“Nod less, cry more” is the advice that Jennifer Palmieri, former head of communications for Hilary Clinton’s 2016 presidential campaign, is giving to women in business.
Palmieri believes that instead of attempting to portray the qualities we associate with men – such as strength, security and few displays of emotion – women should normalise the practice of crying and make others feel comfortable doing so too. Palmieri claimed: “It’s our world and we should be able to cry if we want to.”
There are many disadvantages to bottling up our emotions during times of stress. Clinton found that her inability to openly express emotion was detrimental to her campaign; at one point, Clinton was hospitalised due to exhaustion and dehydration. On reflection, this shows that displaying emotions in response to social pressure, enhances the productivity of employees who may be distracted by persistent concerns.
The question as to whether women should cry at work is therefore not a simple one, igniting an international debate.
Prepare for issues before they arise
Every business has a duty of care to its employees. Owners and managers are responsible for detecting if an employee is particularly stressed or overwhelmed, addressing this issue accordingly. However, businesses are able to implement procedures and cultivate an environment designed to prevent these heightened emotions from escalating in the first place.
For example, businesses should encourage open communication; ensuring employees feel they can express their feelings in a controlled way, rather than feeling ignored. This should make for a more productive outcome. An unhappy employee will be distracted and inefficient, therefore it’s beneficial to both the sufferer and employer to prepare for any issues that could arise.
Be proactive in finding a solution
If an employee is feeling particularly stressed at work, they should tell a manager or another team member before their emotions escalate. This should prevent the employee from expressing heightened emotions in an unhealthy, unproductive way. Whilst managers do not want staff crying at their desks due to stress, it’s important to note that the sufferer of such anxiety wants this even less.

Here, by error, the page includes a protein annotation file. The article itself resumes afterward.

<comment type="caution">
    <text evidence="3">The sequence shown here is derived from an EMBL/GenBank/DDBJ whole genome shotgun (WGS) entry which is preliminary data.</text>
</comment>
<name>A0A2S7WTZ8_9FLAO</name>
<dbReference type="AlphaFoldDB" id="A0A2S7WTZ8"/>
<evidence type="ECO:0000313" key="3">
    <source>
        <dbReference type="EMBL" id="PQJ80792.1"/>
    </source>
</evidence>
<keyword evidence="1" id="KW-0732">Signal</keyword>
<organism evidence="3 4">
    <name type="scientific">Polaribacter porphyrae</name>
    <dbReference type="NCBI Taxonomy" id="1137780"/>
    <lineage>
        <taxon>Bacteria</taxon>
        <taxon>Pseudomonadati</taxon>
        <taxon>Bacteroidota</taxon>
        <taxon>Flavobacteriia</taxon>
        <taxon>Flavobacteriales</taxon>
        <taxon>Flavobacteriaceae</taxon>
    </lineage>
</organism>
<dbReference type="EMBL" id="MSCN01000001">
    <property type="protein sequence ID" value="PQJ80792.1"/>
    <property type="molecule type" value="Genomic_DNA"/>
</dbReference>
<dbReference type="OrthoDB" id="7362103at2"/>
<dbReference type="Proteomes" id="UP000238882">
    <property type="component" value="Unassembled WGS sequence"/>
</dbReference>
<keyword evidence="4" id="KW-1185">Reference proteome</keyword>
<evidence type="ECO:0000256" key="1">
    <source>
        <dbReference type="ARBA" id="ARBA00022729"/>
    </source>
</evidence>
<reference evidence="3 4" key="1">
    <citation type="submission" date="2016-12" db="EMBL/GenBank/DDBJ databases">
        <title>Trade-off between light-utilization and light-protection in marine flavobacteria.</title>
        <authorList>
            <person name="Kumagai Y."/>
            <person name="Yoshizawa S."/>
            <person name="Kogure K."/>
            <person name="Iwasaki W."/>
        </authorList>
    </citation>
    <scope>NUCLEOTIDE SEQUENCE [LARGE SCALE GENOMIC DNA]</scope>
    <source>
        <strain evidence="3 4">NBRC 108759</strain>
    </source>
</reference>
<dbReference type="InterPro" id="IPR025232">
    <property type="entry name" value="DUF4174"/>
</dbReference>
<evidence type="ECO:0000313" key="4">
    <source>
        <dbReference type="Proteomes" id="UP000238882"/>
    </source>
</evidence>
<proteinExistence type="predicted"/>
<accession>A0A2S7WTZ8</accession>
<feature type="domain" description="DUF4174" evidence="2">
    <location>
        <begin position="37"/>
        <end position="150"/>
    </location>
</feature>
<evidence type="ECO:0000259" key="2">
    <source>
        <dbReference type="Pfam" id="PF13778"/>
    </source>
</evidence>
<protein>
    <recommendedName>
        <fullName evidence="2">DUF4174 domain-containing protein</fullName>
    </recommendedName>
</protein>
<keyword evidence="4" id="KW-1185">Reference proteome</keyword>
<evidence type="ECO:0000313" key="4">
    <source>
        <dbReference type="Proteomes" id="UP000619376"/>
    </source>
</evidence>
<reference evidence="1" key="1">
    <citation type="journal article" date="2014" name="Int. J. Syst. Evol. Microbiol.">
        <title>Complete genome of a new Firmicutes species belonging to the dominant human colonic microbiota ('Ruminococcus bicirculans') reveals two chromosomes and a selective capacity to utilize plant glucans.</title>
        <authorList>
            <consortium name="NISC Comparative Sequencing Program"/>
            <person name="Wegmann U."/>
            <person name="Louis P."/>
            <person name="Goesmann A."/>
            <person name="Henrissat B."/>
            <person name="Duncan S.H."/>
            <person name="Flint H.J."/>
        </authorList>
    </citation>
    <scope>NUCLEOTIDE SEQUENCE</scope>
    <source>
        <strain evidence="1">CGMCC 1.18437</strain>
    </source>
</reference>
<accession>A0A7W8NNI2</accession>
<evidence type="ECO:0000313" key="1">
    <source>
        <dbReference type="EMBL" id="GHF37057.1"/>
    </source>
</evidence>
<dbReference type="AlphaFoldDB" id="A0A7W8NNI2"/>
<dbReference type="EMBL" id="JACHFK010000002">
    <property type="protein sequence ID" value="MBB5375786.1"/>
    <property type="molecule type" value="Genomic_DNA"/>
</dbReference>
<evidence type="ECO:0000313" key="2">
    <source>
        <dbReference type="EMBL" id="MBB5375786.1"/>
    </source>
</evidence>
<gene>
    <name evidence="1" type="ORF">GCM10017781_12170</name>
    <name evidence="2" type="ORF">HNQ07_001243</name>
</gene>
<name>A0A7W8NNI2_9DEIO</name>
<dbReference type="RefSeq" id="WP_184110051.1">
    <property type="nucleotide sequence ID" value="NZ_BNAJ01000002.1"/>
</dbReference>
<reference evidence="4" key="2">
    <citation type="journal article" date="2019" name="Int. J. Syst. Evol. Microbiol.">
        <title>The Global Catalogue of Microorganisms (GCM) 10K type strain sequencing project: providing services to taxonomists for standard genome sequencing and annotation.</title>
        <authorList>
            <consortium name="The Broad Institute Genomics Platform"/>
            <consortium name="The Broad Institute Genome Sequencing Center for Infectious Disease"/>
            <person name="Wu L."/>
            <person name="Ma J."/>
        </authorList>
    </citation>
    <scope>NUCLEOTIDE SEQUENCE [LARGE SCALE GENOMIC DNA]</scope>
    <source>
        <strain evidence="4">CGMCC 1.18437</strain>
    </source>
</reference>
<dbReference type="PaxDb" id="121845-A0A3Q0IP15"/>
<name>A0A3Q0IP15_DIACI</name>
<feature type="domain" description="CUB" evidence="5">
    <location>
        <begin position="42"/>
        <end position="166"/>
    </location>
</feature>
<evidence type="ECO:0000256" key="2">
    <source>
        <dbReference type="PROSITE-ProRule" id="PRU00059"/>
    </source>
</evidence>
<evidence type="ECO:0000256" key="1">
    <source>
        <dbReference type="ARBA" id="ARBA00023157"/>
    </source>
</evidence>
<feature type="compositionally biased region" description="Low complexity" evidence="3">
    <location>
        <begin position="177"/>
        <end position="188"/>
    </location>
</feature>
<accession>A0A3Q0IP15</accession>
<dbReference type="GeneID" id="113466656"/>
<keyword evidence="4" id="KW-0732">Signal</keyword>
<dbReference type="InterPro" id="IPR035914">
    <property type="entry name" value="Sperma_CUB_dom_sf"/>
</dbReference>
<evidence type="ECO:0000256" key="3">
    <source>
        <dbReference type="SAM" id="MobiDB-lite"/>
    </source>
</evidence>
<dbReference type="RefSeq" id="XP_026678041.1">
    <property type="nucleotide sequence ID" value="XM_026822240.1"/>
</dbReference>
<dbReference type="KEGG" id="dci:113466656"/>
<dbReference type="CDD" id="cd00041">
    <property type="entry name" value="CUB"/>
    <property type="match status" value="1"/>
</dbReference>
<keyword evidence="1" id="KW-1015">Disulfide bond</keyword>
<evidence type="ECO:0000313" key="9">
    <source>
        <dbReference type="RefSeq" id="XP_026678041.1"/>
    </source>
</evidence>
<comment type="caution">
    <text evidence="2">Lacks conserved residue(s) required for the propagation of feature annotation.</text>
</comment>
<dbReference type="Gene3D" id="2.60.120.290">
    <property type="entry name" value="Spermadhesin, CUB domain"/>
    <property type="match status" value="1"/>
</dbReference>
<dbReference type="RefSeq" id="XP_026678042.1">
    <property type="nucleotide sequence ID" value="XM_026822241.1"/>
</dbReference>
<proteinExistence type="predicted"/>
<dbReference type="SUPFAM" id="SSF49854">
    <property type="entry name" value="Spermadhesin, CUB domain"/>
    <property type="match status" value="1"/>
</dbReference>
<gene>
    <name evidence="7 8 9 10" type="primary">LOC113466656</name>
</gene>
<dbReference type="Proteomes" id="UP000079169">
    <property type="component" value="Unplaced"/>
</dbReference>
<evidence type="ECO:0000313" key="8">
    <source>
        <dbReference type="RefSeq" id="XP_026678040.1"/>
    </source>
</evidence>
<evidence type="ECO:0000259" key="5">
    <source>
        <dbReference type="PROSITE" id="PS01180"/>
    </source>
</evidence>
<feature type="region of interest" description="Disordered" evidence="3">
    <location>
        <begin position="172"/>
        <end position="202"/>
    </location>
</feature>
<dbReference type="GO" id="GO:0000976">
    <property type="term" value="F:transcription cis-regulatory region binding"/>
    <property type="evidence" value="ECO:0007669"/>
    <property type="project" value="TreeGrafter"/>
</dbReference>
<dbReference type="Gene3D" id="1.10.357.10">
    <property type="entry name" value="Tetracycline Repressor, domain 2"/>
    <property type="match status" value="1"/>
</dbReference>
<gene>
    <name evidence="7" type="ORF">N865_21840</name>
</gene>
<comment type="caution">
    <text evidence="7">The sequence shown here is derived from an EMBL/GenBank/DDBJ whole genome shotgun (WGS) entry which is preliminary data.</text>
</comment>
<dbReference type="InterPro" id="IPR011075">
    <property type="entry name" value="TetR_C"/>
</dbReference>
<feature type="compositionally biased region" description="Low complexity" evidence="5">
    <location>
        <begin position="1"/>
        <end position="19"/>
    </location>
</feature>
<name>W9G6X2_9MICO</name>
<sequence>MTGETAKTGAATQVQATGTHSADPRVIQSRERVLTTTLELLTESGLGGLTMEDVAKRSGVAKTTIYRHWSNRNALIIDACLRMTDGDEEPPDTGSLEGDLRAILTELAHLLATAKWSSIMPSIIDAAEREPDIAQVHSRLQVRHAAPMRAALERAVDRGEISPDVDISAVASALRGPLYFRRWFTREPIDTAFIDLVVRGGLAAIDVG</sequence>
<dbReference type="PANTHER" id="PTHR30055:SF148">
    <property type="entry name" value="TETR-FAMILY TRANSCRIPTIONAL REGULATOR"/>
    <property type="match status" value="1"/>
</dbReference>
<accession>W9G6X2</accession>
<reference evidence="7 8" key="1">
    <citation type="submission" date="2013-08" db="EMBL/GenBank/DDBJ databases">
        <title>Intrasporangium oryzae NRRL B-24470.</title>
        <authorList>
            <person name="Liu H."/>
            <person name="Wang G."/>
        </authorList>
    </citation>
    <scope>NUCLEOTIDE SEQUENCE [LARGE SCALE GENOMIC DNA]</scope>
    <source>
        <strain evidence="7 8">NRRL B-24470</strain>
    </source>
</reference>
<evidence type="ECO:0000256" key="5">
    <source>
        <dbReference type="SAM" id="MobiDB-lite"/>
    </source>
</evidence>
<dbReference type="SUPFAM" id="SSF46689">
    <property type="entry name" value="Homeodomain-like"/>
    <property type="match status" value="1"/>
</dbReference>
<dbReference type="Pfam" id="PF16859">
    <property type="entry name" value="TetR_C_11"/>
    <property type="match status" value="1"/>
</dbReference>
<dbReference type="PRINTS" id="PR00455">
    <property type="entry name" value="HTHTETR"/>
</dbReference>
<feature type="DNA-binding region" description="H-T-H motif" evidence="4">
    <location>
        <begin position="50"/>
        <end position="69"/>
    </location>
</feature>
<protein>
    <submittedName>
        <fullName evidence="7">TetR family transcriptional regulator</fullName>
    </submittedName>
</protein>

There are many reasons an employee may be struggling to remain focused at work, some of which will be work related – such as an excessive work load or strained inter-office relationships. These can be tackled with better organisation; being proactive and finding a solution whilst the concern is manageable is incredibly beneficial to everyone involved.
Remember, we’re only human
Like any emotion, crying is a natural human response which in some cases simply cannot be controlled. For the most part, employees may be able to address their emotions in a productive manor or keep these distinctly separate from the work place. Equally, once an employee has discussed an issue with their employer, this rarely becomes an issue again.
However, if an employee becomes upset on a ‘one-off’ occasion, it is important to show recognition of this infrequency and provide support to the sufferer where possible. An isolated issue leading to a rare display of emotion may only continue if the employee then feels they have let their employer or colleagues down, adding to the pressure they are already feeling.
Ben Edwards is a business coach, qualified NLP practitioner and motivational speaker, who often works with businesses to improve areas such as employee wellbeing
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